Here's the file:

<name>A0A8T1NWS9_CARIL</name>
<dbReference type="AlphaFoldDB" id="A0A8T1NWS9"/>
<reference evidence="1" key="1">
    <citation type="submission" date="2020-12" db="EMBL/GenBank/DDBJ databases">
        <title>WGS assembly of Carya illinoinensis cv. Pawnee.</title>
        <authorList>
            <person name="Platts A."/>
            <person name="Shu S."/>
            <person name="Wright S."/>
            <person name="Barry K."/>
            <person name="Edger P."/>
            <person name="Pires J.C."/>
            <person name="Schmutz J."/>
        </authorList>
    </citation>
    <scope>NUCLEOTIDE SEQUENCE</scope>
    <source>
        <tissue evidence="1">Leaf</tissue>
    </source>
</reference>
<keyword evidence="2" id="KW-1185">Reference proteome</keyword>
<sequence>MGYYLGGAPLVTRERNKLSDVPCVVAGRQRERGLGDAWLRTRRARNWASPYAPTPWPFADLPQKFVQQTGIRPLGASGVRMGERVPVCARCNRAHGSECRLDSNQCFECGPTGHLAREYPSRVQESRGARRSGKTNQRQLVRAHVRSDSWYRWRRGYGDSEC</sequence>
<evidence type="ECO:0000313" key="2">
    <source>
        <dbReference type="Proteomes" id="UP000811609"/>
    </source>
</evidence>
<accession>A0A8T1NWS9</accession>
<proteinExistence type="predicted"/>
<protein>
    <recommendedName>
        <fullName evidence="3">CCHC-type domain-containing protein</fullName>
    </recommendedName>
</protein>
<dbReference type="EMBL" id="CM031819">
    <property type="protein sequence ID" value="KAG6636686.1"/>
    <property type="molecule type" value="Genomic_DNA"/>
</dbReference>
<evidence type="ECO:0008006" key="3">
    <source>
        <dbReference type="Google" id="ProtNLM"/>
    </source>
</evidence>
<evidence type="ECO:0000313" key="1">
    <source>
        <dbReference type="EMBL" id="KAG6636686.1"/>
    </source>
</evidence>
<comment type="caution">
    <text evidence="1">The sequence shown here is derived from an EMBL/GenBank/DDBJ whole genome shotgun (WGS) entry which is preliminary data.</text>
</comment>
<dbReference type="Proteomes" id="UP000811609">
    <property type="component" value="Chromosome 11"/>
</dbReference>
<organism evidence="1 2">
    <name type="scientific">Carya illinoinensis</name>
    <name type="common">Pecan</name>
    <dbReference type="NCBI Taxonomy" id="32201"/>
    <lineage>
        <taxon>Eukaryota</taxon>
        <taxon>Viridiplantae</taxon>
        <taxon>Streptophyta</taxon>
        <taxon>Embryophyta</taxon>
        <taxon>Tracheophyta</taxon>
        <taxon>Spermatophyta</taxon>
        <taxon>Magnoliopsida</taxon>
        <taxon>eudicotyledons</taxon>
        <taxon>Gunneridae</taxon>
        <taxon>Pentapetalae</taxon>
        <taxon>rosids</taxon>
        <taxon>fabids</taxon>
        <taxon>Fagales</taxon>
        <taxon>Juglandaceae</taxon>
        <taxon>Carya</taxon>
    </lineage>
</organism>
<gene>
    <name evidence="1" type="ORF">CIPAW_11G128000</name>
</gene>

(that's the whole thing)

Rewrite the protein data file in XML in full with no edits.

<name>A0A8T1NWS9_CARIL</name>
<dbReference type="AlphaFoldDB" id="A0A8T1NWS9"/>
<reference evidence="1" key="1">
    <citation type="submission" date="2020-12" db="EMBL/GenBank/DDBJ databases">
        <title>WGS assembly of Carya illinoinensis cv. Pawnee.</title>
        <authorList>
            <person name="Platts A."/>
            <person name="Shu S."/>
            <person name="Wright S."/>
            <person name="Barry K."/>
            <person name="Edger P."/>
            <person name="Pires J.C."/>
            <person name="Schmutz J."/>
        </authorList>
    </citation>
    <scope>NUCLEOTIDE SEQUENCE</scope>
    <source>
        <tissue evidence="1">Leaf</tissue>
    </source>
</reference>
<keyword evidence="2" id="KW-1185">Reference proteome</keyword>
<sequence>MGYYLGGAPLVTRERNKLSDVPCVVAGRQRERGLGDAWLRTRRARNWASPYAPTPWPFADLPQKFVQQTGIRPLGASGVRMGERVPVCARCNRAHGSECRLDSNQCFECGPTGHLAREYPSRVQESRGARRSGKTNQRQLVRAHVRSDSWYRWRRGYGDSEC</sequence>
<evidence type="ECO:0000313" key="2">
    <source>
        <dbReference type="Proteomes" id="UP000811609"/>
    </source>
</evidence>
<accession>A0A8T1NWS9</accession>
<proteinExistence type="predicted"/>
<protein>
    <recommendedName>
        <fullName evidence="3">CCHC-type domain-containing protein</fullName>
    </recommendedName>
</protein>
<dbReference type="EMBL" id="CM031819">
    <property type="protein sequence ID" value="KAG6636686.1"/>
    <property type="molecule type" value="Genomic_DNA"/>
</dbReference>
<evidence type="ECO:0008006" key="3">
    <source>
        <dbReference type="Google" id="ProtNLM"/>
    </source>
</evidence>
<evidence type="ECO:0000313" key="1">
    <source>
        <dbReference type="EMBL" id="KAG6636686.1"/>
    </source>
</evidence>
<comment type="caution">
    <text evidence="1">The sequence shown here is derived from an EMBL/GenBank/DDBJ whole genome shotgun (WGS) entry which is preliminary data.</text>
</comment>
<dbReference type="Proteomes" id="UP000811609">
    <property type="component" value="Chromosome 11"/>
</dbReference>
<organism evidence="1 2">
    <name type="scientific">Carya illinoinensis</name>
    <name type="common">Pecan</name>
    <dbReference type="NCBI Taxonomy" id="32201"/>
    <lineage>
        <taxon>Eukaryota</taxon>
        <taxon>Viridiplantae</taxon>
        <taxon>Streptophyta</taxon>
        <taxon>Embryophyta</taxon>
        <taxon>Tracheophyta</taxon>
        <taxon>Spermatophyta</taxon>
        <taxon>Magnoliopsida</taxon>
        <taxon>eudicotyledons</taxon>
        <taxon>Gunneridae</taxon>
        <taxon>Pentapetalae</taxon>
        <taxon>rosids</taxon>
        <taxon>fabids</taxon>
        <taxon>Fagales</taxon>
        <taxon>Juglandaceae</taxon>
        <taxon>Carya</taxon>
    </lineage>
</organism>
<gene>
    <name evidence="1" type="ORF">CIPAW_11G128000</name>
</gene>